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We should probably compare this 1970's picture of the American Eagle hauled out in Gloucester after a winter of fishing to what she now looks like when we give her a trim and a shave every April. Either way she's been supporting her owners for 87 years.
The tug Cadet got a little extra attention after she broke loose and tried to pulverize some of the boulders in the foreground in this picture. Here she is, ready to go back in the water after three weeks of repair this month.
Every season we schedule some long-legged trips beyond the midcoast of Maine. Although home waters are hard to beat for scenery and quiet harbors, the American Eagle is capable of going a bit further than most windjammers. There are three on the list for 2018: an eight-night adventure to Stellwagen Bank and Jeffreys Ledge in June, our annual down-east cruise to New Brunswick for eleven nights in July, and the Gloucester Schooner Festival and Race trip for six nights from Late August into September. These are popular with returning guests; there's still some room if you're interested.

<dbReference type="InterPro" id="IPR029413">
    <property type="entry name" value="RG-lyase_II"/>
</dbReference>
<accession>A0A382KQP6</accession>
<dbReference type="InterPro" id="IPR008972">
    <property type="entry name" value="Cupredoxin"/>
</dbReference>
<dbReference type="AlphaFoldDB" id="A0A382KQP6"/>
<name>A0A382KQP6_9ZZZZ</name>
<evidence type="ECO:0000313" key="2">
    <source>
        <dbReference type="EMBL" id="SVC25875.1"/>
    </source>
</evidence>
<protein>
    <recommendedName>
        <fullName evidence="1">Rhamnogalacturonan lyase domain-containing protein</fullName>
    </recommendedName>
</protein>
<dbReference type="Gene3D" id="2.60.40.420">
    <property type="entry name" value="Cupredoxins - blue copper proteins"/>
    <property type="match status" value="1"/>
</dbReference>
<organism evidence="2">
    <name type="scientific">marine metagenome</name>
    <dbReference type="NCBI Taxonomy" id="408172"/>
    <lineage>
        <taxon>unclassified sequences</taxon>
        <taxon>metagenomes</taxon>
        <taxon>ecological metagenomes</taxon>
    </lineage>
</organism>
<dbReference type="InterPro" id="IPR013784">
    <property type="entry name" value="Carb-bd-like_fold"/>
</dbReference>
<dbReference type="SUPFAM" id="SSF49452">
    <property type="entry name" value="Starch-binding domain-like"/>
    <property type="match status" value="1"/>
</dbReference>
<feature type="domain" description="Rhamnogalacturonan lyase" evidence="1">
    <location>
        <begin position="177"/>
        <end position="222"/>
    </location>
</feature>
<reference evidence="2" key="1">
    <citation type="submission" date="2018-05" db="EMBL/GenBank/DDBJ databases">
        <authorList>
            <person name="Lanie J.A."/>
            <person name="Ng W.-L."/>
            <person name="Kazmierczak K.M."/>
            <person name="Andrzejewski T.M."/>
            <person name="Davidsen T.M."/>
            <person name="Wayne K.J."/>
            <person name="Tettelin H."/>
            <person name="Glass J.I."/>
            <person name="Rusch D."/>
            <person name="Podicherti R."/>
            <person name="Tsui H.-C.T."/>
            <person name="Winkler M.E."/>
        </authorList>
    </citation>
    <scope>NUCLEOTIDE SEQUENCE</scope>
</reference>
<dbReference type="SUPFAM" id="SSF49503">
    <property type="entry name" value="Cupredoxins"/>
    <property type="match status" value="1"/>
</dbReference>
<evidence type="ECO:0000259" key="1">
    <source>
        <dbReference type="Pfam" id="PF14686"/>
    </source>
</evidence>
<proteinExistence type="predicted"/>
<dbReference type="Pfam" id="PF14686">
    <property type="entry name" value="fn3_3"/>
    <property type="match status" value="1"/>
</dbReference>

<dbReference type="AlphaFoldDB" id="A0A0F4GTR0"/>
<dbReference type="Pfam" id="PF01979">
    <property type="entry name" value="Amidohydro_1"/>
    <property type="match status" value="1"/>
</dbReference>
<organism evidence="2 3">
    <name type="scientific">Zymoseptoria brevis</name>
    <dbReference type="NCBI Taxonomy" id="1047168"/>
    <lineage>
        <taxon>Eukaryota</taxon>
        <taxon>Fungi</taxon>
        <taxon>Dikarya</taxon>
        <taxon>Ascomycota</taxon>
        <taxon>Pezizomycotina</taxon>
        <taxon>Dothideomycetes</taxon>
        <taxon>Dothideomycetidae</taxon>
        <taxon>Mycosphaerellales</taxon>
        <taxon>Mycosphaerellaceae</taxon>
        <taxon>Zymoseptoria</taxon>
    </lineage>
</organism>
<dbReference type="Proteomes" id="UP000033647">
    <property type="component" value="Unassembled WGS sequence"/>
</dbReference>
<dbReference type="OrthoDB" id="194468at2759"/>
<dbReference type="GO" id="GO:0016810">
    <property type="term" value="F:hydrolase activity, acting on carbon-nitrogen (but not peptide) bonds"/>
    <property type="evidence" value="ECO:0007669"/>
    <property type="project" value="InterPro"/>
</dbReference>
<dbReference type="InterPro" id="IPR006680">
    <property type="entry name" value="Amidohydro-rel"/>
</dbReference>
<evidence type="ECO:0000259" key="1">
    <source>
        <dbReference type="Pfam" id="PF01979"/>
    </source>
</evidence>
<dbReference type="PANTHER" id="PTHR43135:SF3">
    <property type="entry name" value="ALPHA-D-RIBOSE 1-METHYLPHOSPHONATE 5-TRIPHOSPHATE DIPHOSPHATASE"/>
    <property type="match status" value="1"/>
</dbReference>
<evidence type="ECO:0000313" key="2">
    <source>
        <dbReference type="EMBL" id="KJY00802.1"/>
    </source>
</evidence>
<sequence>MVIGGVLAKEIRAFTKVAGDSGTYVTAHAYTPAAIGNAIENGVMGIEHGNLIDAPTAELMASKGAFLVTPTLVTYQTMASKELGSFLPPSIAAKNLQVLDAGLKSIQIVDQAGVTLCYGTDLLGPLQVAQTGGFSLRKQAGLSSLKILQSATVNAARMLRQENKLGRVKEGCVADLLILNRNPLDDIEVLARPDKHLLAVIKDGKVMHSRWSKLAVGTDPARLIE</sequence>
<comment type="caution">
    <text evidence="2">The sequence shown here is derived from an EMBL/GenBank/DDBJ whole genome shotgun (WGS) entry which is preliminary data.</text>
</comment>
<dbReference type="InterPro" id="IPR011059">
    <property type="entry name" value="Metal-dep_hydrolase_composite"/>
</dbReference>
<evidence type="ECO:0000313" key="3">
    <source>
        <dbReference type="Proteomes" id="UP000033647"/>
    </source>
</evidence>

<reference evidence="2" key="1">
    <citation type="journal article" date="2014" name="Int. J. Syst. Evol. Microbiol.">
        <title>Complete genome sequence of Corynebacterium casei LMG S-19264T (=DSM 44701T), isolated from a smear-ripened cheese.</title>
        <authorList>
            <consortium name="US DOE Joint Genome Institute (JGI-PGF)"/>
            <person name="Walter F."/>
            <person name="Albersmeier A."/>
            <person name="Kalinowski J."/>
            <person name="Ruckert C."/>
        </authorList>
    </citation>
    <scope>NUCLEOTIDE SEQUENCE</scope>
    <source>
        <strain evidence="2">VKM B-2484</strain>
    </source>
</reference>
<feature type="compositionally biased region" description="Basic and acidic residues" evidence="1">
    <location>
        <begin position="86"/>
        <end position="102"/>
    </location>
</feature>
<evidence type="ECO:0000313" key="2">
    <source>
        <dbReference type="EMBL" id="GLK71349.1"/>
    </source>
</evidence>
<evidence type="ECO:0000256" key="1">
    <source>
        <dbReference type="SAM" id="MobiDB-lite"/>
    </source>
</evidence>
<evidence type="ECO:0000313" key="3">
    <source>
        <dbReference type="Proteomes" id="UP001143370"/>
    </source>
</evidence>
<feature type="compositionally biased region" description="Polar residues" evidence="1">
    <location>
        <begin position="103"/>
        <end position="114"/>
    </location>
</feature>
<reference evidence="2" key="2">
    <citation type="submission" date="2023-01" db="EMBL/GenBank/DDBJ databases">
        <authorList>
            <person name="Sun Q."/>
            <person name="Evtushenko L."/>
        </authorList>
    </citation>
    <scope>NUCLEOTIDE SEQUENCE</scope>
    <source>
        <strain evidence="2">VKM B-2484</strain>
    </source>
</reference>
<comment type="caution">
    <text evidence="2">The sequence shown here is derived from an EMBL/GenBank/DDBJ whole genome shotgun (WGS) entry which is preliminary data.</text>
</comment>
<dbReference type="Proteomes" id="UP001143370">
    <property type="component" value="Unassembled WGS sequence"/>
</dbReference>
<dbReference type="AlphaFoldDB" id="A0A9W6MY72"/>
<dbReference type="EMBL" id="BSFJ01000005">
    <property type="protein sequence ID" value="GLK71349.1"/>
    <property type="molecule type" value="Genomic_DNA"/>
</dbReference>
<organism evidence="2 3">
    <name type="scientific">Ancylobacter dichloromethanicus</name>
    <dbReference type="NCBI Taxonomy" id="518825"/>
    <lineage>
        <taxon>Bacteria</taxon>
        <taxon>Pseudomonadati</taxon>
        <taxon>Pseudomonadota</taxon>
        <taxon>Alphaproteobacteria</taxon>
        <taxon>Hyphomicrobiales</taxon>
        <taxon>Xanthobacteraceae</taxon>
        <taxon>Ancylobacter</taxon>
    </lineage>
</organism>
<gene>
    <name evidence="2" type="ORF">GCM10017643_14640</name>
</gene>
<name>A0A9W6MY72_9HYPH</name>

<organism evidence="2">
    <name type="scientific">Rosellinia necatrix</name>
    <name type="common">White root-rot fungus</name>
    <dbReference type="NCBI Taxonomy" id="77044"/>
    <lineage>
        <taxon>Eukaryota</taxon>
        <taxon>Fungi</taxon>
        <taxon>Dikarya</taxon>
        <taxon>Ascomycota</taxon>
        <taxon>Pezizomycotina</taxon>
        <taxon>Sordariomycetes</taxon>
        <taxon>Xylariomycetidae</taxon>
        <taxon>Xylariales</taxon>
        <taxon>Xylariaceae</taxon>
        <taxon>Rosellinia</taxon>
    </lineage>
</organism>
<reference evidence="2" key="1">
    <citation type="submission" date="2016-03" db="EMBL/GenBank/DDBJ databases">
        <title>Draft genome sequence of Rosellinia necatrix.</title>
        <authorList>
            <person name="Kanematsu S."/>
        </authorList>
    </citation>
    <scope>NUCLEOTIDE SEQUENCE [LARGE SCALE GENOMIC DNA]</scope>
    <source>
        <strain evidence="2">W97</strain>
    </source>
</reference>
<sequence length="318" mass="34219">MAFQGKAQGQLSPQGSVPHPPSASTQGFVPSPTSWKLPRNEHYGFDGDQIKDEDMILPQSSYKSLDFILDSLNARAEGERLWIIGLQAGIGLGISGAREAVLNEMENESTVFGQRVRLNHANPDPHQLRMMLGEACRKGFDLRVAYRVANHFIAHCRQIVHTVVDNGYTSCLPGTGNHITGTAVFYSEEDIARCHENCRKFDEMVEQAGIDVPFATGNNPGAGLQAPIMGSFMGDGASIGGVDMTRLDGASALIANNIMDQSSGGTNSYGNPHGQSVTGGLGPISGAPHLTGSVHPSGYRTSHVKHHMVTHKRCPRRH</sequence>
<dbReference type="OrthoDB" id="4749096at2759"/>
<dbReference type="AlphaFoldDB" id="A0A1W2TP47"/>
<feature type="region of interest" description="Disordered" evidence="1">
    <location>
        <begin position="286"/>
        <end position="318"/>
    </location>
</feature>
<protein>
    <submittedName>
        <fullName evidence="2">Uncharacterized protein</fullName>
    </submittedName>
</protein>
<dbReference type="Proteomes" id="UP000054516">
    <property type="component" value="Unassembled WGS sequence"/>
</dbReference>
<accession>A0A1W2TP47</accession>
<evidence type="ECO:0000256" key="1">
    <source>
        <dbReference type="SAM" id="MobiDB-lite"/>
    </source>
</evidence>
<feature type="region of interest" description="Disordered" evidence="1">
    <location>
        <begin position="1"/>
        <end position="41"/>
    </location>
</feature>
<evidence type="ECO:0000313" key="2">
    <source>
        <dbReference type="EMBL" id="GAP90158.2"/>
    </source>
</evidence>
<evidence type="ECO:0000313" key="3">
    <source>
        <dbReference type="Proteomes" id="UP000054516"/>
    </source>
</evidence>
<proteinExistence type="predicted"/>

On the way to Cape Ann 2017, courtesy of Bob Vieira
Gloucester Sunset, courtesy of Christa Miller-Shelley
courtesy of Ralph Smith
This will warm you up; dinner on deck
Postcards from away and a while ago
Cheops boat at Giza, courtesy of Margaret and Becky who don't want to row this one
courtesy of Julie and Linc Brown
The Spanish Steps, Rome, and the yellow cat
Henry Ford raced the Bluenose in 1923 and 1926 but never won the series of races. Her usual master from 1922 until her loss in June 1928 was Clayton Morrissey, who posed for the "man at the wheel" statue in Gloucester. His other commands included the Effie M. Morrissey when she was nineteen, the Arethusa in which he outran the Canadian fast cutter Curley, the Flora Oliver, the Nimbus (built by his son-in-law), and finally the old Boston pilot schooner Liberty which he took to explore a wreck off the Delaware Cape on a successful treasure hunt.
And a shaggy dog story, really. The steamer Elthie was wrecked in December, 1919, on some of the same ledges off the west coast of Newfoundland as claimed the Henry Ford. Ninety on board got ashore with the aid of a Newfoundland dog, who secured the line thrown from the steamer, enabling the rigging of a breeches buoy. All got ashore over terrific seas and freezing cold. Good dog!
photo courtesy of Nancy Fleming
We'll put this flag back up in July when we sail to New Brunswick.
Next month we'll review the entries for this year's photography contest; there were a lot of great pictures from American Eagle shipmates.